Archive | Middle East

US officials admit killing Qassem Soleimani has backfired

TEHRAN, IRAN – SEPTEMBER 18 : Iranian Quds Force commander Qassem Soleimani attends Iranian supreme leader Ayatollah Ali Khamenei’s (not seen) meeting with the Islamic Revolution Guards Corps (IRGC) in Tehran, Iran on September 18, 2016. (Photo by Pool / Press Office of Iranian Supreme Leader/Anadolu Agency/Getty Images)

In an article released on Saturday, March 21st, the New York Times reported that the administration of U.S. President Donald Trump is experiencing a rift regarding their actions against Iran on January 3rd.

“President Trump was getting ready to declare the coronavirus a ‘national emergency’, but inside the White House last Thursday, a tense debate erupted among the president and his top advisers on a far different subject: whether the United States should escalate military action against Iran, a longtime American rival that has been devastated by the epidemic,” the NYT reported.

According to the NYT report, the U.S. Defense Secretary Mark T. Esper and General Mark A. Milley, the chairman of the Joint Chiefs of Staff, pushed back against U.S. Secretary of State Mike Pompeo and National Security Adviser Robert C. O’Brien over the latter’s attempts to increase their aggressiveness towards Iran.

Esper and Milley reportedly warned that a large-scale response could draw the United States into a wider war with Iran and further strain the complicated relationship between the two nations.

Despite the aggressiveness of the U.S. administration towards Iran, it appears that not all American officials are on board for these confrontations.

Citing U.S. officials, the NYT said: “Some American officials now admit that the killing of General Suleimani has not – as some had hoped – led Iran and its proxies to think twice about fomenting violence inside Iraq and elsewhere.”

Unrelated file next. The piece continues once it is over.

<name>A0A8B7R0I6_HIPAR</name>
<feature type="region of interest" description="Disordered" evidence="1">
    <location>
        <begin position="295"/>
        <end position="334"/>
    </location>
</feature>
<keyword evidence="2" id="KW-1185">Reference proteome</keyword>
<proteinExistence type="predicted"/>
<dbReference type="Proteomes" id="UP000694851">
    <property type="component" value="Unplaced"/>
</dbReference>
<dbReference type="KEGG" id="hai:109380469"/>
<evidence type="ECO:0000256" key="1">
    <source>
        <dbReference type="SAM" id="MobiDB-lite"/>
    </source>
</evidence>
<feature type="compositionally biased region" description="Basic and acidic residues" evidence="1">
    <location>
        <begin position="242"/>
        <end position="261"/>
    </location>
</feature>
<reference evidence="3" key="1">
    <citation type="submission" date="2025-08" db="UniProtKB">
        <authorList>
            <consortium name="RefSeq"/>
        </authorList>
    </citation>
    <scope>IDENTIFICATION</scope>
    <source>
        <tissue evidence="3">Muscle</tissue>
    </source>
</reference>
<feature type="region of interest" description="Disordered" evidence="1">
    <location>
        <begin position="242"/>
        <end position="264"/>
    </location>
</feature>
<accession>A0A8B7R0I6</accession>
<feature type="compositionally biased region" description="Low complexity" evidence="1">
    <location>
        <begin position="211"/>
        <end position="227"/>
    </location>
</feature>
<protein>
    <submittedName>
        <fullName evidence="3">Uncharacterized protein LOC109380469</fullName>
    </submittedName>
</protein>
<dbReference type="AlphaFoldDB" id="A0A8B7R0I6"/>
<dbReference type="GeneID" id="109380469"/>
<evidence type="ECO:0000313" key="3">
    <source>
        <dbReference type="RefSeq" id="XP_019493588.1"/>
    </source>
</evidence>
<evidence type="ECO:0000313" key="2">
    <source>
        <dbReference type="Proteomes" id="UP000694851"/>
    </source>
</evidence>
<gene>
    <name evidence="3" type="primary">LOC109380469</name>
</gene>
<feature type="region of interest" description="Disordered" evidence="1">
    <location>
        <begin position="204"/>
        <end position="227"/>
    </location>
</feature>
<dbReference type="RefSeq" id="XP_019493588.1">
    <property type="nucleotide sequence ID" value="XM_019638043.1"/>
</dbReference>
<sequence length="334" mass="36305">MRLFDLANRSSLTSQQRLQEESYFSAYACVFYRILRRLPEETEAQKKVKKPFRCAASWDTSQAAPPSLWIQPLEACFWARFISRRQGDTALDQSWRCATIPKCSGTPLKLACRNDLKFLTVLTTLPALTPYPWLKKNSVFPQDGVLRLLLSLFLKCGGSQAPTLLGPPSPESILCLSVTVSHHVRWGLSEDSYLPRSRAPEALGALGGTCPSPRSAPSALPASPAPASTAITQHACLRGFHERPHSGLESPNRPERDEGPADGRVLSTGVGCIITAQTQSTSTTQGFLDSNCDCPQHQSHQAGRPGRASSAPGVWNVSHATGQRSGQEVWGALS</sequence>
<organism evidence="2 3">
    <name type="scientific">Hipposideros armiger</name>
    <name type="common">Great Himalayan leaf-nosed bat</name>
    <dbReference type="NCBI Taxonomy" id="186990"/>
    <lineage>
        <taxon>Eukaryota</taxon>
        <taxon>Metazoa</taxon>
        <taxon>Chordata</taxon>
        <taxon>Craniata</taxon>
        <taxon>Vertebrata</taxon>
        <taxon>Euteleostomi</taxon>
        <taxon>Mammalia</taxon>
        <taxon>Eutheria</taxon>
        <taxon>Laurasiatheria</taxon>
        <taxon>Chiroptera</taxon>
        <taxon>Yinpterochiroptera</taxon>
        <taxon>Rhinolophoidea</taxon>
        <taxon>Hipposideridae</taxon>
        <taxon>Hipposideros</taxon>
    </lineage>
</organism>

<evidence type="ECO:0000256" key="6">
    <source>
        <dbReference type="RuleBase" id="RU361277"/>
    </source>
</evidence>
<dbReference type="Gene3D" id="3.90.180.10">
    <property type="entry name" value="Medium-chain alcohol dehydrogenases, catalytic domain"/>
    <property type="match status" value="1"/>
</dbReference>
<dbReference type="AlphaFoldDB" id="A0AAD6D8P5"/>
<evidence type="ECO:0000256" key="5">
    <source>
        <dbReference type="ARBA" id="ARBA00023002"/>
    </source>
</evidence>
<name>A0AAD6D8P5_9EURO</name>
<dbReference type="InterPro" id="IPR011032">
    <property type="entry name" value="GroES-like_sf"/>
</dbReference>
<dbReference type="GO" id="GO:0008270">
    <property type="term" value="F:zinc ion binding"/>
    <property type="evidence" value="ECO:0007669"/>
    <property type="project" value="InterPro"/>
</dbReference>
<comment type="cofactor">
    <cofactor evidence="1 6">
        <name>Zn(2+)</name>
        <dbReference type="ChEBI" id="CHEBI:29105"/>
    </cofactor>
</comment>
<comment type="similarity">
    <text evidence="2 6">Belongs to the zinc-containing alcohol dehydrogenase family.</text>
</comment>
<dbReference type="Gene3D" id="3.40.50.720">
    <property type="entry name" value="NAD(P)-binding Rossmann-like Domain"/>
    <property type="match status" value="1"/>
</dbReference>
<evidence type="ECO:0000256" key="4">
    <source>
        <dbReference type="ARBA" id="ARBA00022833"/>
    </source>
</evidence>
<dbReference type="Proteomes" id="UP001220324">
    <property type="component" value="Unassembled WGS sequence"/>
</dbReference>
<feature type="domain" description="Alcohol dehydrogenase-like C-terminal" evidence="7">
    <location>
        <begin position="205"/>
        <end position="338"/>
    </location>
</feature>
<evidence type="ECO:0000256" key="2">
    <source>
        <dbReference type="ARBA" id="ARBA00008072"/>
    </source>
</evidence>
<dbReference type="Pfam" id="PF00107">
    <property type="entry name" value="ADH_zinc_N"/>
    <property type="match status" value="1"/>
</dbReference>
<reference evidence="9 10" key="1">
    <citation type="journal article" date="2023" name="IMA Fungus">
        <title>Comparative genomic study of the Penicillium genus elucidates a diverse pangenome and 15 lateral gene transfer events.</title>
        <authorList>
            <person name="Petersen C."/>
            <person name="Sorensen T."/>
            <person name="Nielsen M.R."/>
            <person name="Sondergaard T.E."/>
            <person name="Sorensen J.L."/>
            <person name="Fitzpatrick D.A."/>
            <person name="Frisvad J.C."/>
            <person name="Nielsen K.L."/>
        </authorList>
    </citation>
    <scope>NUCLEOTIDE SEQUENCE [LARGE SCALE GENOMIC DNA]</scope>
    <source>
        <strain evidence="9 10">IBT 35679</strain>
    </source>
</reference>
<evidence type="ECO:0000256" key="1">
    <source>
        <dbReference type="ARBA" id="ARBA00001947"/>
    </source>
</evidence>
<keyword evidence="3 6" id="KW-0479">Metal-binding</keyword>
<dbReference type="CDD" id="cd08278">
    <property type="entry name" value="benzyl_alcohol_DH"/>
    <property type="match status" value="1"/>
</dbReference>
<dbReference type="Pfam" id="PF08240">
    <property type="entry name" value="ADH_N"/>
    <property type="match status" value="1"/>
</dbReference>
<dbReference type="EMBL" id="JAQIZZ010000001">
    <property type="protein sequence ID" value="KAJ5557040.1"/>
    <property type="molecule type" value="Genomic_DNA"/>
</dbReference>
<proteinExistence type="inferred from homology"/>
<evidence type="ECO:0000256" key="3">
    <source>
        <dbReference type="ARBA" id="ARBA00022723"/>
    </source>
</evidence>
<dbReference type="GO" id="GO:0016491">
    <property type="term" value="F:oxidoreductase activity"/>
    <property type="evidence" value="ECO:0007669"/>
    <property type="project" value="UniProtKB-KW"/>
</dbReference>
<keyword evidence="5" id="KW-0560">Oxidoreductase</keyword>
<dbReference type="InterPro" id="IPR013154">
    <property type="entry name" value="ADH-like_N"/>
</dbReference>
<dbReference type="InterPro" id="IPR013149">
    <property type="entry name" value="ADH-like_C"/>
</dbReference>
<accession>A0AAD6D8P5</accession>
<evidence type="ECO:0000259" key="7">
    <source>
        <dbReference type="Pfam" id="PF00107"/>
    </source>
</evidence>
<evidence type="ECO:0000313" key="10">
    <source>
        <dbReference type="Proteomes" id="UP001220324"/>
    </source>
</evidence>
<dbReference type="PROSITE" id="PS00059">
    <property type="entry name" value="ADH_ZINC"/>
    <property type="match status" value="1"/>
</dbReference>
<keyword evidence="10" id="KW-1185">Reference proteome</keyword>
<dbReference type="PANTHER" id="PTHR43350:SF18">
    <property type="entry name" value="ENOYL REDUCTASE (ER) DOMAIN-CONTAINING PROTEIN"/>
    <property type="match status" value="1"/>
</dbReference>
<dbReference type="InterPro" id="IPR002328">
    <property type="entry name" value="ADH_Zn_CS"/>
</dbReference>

In fact, the U.S.’ assassination of the Quds Force commander Major-General Qassem Soleimani has further driven Iran from the negotiations table, as they have increased their hostility towards Washington.

The U.S. military, which was previously deployed across Iraq, has since withdrawn from several installations across the country and moved to three main bases.

Furthermore, the Iranian-backed groups have increased their attacks in Iraq, prompting the U.S. to increase their own security measures to protect their troops.

Coupled with the crippling sanctions imposed by the White House, it seems highly unlikely that Tehran will give Washington what they want, as Iran has proven that they will not be bullied into any agreement.

Posted in USA, C.I.A, Iran, Iraq, Middle East0 Comments

Stop Tightening the Screws: a Humanitarian Message on Sanctions


Photo: Campaign for Peace and Democracy, 2013.

U.S. sanctions against Iran, cruelly strengthened in March of 2018, continue a collective punishment of extremely vulnerable people. Presently, the U.S. “maximum pressure” policy severely undermines Iranian efforts to cope with the ravages of COVID-19, causing hardship and tragedy while contributing to the global spread of the pandemic. On March 12, 2020, Iran’s Foreign Minister Jawad Zarif urged member states of the UN to end the United States’ unconscionable and lethal economic warfare.

Addressing UN Secretary General Antonio Guterres, Zarif detailed how U.S. economic sanctions prevent Iranians from importing necessary medicine and medical equipment.

For over two years, while the U.S. bullied other countries to refrain from purchasing Iranian oil, Iranians have coped with crippling economic decline.

The devastated economy and worsening coronavirus outbreak now drive migrants and refugees, who number in the millions, back to Afghanistan at dramatically increased rates.